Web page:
In Bill Withers’ original rendition of “Ain’t No Sunshine,” for instance, the heartache at his lover’s absence seems like a temporary situation: yes, she’s gone now, but like the dawn, she’ll be back to brighten up his day. The lack of sunshine, in Cassidy’s version, sounds like a more indefinite condition.
Not to suggest that Eva Cassidy’s music is intrinsically depressing or morose. Her performances realize depths of longing and regret in material that otherwise may have worn out its welcome or that have seemingly been done definitively by other artists. With songs such as “Imagine” and “Over the Rainbow,” which have suffered at the pipes of innumerable hacks, Cassidy’s voice conjures the despair that has left her yearning for a peaceful place that exists only in her imagination, or in some mystical, unattainable utopia. The need for another version of “Autumn Leaves” vanished at least as long ago as Edith Piaf and Nat King Cole recorded it, yet Cassidy’s resignation at the nearness of “old winter’s song” and the utter abandonment by her love makes the song sound not only as if it was written for her, but like it was from her own experience.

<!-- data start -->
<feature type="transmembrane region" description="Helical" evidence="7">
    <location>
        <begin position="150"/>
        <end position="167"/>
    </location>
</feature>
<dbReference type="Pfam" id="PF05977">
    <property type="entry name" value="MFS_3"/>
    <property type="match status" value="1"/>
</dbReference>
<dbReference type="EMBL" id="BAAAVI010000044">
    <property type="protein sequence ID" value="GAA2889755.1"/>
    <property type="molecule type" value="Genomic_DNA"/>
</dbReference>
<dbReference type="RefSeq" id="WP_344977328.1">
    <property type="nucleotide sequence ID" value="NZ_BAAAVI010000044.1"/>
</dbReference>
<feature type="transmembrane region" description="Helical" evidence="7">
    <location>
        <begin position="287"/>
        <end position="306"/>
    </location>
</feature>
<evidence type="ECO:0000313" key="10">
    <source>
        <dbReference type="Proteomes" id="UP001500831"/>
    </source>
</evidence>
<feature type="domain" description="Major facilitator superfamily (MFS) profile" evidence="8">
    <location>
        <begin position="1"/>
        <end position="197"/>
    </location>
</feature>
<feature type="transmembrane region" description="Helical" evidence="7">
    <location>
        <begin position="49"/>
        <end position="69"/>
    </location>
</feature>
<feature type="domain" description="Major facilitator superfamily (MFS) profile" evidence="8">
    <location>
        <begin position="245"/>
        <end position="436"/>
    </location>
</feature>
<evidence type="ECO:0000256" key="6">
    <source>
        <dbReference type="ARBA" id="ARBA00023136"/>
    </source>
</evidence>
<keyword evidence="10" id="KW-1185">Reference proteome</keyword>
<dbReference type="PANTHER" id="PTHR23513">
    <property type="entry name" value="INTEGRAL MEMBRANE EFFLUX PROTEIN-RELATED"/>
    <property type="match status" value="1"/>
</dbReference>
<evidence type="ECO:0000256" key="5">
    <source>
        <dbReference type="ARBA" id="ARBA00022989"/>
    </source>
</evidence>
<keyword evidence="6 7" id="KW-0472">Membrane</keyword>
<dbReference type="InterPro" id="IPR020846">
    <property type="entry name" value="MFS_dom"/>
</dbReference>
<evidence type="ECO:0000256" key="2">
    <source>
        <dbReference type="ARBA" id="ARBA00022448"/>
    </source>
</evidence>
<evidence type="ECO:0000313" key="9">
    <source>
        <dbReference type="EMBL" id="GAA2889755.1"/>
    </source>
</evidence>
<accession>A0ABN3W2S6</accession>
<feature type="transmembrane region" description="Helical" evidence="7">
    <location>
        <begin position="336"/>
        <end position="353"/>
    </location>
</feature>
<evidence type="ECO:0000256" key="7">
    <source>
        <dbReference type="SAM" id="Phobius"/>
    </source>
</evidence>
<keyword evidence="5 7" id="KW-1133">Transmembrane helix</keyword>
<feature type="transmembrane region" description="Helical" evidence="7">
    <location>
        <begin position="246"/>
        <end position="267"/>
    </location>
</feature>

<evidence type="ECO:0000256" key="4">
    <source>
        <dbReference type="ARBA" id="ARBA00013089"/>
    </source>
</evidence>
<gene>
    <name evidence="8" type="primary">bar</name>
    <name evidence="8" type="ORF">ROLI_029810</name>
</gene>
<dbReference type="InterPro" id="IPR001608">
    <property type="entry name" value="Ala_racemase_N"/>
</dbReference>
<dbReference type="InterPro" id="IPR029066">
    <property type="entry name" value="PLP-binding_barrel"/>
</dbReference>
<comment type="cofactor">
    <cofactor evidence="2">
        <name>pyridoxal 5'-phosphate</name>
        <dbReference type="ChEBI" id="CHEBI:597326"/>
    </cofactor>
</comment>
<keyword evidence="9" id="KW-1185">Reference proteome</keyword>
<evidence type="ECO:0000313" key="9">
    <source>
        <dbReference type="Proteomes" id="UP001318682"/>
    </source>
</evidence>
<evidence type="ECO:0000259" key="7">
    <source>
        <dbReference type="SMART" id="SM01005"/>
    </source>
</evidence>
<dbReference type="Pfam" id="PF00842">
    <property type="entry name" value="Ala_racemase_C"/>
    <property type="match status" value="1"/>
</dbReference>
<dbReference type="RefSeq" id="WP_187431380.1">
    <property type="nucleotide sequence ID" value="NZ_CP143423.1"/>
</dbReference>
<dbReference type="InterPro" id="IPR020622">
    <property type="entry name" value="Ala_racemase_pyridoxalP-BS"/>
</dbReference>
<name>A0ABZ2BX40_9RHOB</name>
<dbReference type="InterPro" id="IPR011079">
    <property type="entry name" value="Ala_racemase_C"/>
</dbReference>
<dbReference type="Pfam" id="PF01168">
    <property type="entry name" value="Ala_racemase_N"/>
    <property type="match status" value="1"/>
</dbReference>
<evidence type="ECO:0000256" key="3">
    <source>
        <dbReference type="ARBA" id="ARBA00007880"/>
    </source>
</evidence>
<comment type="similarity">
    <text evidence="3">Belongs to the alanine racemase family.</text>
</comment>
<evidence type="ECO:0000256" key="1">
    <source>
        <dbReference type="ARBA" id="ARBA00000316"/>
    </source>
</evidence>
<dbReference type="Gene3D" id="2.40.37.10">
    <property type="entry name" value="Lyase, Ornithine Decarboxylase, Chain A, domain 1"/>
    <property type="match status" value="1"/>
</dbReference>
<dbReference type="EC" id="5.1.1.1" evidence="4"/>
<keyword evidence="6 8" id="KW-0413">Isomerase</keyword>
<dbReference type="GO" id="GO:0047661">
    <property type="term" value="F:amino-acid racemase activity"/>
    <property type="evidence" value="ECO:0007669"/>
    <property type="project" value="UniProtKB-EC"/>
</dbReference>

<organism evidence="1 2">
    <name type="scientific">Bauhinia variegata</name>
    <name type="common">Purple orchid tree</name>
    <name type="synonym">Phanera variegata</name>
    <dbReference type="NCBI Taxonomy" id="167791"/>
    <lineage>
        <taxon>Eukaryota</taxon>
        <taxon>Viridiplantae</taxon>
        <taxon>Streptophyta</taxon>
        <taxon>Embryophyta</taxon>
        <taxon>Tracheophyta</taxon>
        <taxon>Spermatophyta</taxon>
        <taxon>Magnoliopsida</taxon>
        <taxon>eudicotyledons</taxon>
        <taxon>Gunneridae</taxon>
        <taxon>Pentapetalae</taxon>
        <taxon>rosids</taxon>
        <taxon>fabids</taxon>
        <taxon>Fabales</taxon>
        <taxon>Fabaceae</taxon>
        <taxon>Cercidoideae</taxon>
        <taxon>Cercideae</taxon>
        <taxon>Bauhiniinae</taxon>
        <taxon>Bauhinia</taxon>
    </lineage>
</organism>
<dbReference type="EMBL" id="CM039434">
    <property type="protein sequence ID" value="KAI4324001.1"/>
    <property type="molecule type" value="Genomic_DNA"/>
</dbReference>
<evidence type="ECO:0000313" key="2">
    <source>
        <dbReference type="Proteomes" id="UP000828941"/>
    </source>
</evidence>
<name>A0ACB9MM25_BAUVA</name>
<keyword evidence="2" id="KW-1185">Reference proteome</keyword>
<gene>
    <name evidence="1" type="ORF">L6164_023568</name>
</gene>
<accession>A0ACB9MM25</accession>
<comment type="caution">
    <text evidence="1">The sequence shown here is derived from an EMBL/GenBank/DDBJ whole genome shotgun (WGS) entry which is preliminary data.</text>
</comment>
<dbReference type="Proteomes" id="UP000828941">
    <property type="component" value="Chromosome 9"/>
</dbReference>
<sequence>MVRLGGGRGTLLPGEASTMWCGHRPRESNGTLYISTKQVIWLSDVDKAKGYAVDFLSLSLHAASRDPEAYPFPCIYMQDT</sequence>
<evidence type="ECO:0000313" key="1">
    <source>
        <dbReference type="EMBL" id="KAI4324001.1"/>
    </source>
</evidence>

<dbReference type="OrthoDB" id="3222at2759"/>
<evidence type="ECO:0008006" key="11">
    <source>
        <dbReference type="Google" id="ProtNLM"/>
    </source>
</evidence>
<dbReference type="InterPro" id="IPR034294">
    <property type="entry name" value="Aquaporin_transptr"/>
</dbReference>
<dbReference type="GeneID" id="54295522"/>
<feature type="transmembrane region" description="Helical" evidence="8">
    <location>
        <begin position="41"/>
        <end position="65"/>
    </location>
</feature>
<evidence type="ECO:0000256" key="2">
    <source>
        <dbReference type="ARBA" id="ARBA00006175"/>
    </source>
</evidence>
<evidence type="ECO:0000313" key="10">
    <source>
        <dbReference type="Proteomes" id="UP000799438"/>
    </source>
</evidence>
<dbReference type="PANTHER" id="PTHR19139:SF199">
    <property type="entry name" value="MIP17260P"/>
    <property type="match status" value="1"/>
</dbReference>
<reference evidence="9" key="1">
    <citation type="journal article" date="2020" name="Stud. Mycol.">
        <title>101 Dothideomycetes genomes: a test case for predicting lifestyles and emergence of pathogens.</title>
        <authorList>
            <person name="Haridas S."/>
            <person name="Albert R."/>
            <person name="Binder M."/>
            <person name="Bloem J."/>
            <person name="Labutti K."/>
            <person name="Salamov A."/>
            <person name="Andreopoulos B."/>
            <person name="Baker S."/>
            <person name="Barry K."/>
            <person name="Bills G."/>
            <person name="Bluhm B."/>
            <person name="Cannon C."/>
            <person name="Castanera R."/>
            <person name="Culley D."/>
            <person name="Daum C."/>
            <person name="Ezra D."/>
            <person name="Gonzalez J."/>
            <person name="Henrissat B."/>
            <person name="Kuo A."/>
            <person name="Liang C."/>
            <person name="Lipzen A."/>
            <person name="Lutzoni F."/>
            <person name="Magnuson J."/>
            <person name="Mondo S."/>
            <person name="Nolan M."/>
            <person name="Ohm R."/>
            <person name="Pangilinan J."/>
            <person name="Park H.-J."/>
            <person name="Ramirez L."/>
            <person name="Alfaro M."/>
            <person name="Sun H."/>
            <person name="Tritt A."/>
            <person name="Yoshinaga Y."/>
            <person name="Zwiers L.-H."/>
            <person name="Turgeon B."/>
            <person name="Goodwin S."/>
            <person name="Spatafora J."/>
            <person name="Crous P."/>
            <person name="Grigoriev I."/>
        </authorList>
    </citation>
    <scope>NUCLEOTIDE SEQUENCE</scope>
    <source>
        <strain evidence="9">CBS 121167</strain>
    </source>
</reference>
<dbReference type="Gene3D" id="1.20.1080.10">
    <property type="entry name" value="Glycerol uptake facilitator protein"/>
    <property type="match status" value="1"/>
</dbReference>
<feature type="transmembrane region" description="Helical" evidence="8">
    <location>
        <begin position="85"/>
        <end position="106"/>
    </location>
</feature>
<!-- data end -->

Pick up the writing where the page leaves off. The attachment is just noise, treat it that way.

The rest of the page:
But any moderate talent can conjure up a moving rendition of “Autumn Leaves” or “Over the Rainbow.” The true test of a song interpreter is making a lesser song sound as if it belongs in the same repertoire as the venerable classic. While it remains to be seen if Sting’s “Fields of Gold,” Christine McVie’s “Songbird,” and Cyndi Lauper’s “Time After Time” have what it takes to be regarded as standards 50 years from now, they seem to lack the timeless qualities to last. It is to Eva Cassidy’s enormous credit that she invests a song as slight as “True Colors” with enough substance to fit among her time-tested classics. She even manages to render “Danny Boy” palatable, which is quite a feat in itself.